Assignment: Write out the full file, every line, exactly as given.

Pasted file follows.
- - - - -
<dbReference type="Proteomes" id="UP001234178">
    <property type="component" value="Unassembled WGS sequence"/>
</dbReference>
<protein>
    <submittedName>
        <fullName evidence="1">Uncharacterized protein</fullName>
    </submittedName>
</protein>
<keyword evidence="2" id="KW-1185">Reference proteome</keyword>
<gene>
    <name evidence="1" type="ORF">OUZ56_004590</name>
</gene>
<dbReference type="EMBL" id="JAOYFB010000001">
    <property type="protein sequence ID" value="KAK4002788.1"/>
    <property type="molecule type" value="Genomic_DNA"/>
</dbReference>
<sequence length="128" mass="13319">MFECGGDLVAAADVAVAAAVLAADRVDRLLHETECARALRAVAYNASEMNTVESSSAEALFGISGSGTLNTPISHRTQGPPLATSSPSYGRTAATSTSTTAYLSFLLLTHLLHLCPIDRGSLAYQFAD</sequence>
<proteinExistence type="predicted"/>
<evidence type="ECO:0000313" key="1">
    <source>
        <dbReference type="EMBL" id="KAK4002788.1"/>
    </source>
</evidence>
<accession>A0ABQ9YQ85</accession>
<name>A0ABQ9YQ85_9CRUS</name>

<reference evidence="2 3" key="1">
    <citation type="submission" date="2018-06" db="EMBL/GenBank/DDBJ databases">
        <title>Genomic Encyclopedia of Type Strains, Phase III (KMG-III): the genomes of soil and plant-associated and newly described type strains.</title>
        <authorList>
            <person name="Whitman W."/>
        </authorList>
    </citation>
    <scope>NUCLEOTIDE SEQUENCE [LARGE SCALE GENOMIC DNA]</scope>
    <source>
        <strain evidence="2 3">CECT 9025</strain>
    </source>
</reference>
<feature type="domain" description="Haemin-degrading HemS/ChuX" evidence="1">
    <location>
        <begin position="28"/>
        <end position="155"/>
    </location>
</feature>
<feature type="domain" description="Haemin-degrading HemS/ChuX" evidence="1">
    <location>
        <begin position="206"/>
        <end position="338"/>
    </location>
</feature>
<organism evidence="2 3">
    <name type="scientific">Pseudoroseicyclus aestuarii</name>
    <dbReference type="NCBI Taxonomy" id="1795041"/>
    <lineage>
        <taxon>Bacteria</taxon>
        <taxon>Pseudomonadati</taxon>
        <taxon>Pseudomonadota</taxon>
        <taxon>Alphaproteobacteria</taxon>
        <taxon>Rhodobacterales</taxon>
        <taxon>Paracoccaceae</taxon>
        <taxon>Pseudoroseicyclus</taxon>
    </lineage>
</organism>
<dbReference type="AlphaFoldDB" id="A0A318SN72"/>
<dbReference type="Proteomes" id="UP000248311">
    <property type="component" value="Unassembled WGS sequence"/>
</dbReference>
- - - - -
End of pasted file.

<dbReference type="Proteomes" id="UP001234178">
    <property type="component" value="Unassembled WGS sequence"/>
</dbReference>
<protein>
    <submittedName>
        <fullName evidence="1">Uncharacterized protein</fullName>
    </submittedName>
</protein>
<keyword evidence="2" id="KW-1185">Reference proteome</keyword>
<gene>
    <name evidence="1" type="ORF">OUZ56_004590</name>
</gene>
<dbReference type="EMBL" id="JAOYFB010000001">
    <property type="protein sequence ID" value="KAK4002788.1"/>
    <property type="molecule type" value="Genomic_DNA"/>
</dbReference>
<sequence length="128" mass="13319">MFECGGDLVAAADVAVAAAVLAADRVDRLLHETECARALRAVAYNASEMNTVESSSAEALFGISGSGTLNTPISHRTQGPPLATSSPSYGRTAATSTSTTAYLSFLLLTHLLHLCPIDRGSLAYQFAD</sequence>
<proteinExistence type="predicted"/>
<evidence type="ECO:0000313" key="1">
    <source>
        <dbReference type="EMBL" id="KAK4002788.1"/>
    </source>
</evidence>
<accession>A0ABQ9YQ85</accession>
<name>A0ABQ9YQ85_9CRUS</name>

<reference evidence="2 3" key="1">
    <citation type="submission" date="2018-06" db="EMBL/GenBank/DDBJ databases">
        <title>Genomic Encyclopedia of Type Strains, Phase III (KMG-III): the genomes of soil and plant-associated and newly described type strains.</title>
        <authorList>
            <person name="Whitman W."/>
        </authorList>
    </citation>
    <scope>NUCLEOTIDE SEQUENCE [LARGE SCALE GENOMIC DNA]</scope>
    <source>
        <strain evidence="2 3">CECT 9025</strain>
    </source>
</reference>
<feature type="domain" description="Haemin-degrading HemS/ChuX" evidence="1">
    <location>
        <begin position="28"/>
        <end position="155"/>
    </location>
</feature>
<feature type="domain" description="Haemin-degrading HemS/ChuX" evidence="1">
    <location>
        <begin position="206"/>
        <end position="338"/>
    </location>
</feature>
<organism evidence="2 3">
    <name type="scientific">Pseudoroseicyclus aestuarii</name>
    <dbReference type="NCBI Taxonomy" id="1795041"/>
    <lineage>
        <taxon>Bacteria</taxon>
        <taxon>Pseudomonadati</taxon>
        <taxon>Pseudomonadota</taxon>
        <taxon>Alphaproteobacteria</taxon>
        <taxon>Rhodobacterales</taxon>
        <taxon>Paracoccaceae</taxon>
        <taxon>Pseudoroseicyclus</taxon>
    </lineage>
</organism>
<dbReference type="AlphaFoldDB" id="A0A318SN72"/>
<dbReference type="Proteomes" id="UP000248311">
    <property type="component" value="Unassembled WGS sequence"/>
</dbReference>